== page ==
Defra Green Food project: about the project, and comments sought
Through its commitments in the Natural Environment White Paper (NEWP), the UK government has made a commitment to identify how the UK can increase food production in ways that improve the environment. Defra is doing this through the Green Food Project, an initiative that involves stakeholders from the farming and food sectors, the service industry and the environmental sector.
The project will look at how the UK can:
- improve growth & competitiveness in the farming and food industry
- increase food production in the UK, and consider its role in global food security
- protect and enhance the natural environment
Ministers have committed to publishing conclusions from this work by June 2012.
To feed into the project, Defra has launched an online discussion forum, structured around 7 issues.
- The food system and challenges we’ll face in the next 30 – 40 years
- Innovation & technology and examples of science and innovation practice
- Skills and the need for entrepreneurial new entrants in the agriculture, food and environment sectors going forward
- Land-use and how we can manage land to achieve all of our objective in the future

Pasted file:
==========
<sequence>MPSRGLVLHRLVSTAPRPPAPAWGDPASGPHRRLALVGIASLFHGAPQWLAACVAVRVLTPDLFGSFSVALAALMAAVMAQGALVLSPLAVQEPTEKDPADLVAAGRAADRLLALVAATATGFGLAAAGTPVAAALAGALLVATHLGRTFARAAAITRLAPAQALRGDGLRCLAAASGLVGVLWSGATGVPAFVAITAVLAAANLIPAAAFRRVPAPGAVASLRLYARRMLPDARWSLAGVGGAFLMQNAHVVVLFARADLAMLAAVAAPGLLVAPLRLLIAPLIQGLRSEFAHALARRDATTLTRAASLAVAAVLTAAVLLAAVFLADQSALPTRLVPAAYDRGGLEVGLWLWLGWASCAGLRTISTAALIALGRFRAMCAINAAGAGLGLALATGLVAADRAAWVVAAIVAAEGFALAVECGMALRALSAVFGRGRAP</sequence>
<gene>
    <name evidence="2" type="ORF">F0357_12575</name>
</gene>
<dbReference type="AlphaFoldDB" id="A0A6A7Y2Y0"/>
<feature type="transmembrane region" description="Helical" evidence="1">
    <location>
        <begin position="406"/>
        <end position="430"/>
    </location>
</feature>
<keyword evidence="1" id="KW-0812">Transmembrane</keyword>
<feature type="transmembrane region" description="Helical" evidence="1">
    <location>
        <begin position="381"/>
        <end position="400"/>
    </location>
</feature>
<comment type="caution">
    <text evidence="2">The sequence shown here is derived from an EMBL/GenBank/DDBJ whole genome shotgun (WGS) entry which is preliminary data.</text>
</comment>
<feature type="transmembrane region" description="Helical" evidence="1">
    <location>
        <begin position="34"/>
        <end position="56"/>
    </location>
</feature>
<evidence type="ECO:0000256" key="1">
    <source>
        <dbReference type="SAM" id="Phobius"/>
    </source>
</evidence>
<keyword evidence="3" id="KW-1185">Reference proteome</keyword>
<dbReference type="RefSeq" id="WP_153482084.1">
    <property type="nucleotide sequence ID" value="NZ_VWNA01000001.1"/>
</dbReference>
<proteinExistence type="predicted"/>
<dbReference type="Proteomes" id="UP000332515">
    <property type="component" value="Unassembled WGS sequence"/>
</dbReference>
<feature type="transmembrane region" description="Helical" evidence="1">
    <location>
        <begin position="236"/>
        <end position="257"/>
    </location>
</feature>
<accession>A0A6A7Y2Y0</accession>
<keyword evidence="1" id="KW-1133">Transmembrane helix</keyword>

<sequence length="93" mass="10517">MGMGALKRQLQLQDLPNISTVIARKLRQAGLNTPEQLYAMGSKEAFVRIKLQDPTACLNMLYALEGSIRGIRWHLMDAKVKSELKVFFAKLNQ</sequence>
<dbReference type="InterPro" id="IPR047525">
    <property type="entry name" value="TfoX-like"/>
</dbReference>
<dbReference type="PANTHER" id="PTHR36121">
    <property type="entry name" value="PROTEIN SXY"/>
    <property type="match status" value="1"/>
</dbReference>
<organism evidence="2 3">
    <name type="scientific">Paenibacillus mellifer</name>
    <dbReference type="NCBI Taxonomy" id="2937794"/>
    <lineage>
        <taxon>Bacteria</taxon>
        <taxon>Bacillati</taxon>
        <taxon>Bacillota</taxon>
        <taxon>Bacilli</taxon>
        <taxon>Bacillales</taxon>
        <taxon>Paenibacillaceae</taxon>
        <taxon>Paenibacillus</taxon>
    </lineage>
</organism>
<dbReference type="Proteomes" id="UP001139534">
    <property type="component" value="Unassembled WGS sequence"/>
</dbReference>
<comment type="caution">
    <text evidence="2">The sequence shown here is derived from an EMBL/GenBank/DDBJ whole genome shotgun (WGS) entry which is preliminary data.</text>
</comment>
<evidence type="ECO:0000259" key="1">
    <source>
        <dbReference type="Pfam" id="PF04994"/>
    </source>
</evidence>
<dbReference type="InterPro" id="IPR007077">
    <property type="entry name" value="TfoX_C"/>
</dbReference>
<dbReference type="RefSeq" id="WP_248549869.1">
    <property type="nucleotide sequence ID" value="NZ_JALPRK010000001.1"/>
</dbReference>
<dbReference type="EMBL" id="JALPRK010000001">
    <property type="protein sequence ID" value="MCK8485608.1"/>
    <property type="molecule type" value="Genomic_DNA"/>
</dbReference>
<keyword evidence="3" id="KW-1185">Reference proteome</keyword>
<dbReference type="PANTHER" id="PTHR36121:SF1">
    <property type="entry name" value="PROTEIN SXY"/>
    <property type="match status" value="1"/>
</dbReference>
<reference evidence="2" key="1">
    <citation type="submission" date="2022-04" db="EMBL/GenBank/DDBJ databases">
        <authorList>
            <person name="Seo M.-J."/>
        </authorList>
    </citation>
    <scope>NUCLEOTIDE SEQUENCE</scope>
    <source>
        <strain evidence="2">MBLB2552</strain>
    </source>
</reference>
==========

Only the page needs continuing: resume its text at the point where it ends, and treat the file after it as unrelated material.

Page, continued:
- Diet & consumption and how we can encourage people to eat a balanced, sustainable diet
- Waste and how we can tackle waste across the food chain
- England’s strengths in food production and environmental protection, and what potential we have to develop these in the future.
Defra will draw upon the views in shaping the conclusions of the project, so it is an opportunity for people to influence future agriculture, food and environment policy. A few additional details about the Green Food project can be found here.
Europe is the world's second-smallest continent by surface area, covering just over 10 million square kilometres or 6.8% of the global land area, but it is the third-most populous continent after Asia and Africa, with a population of around 740 million people or about 11% of the world's population. Its climate is heavily affected by warm Atlantic currents that temper winters and summers on much of the continent. In the European Union, farmers represent only 4.7% of the working population, yet manage nearly half of its land area.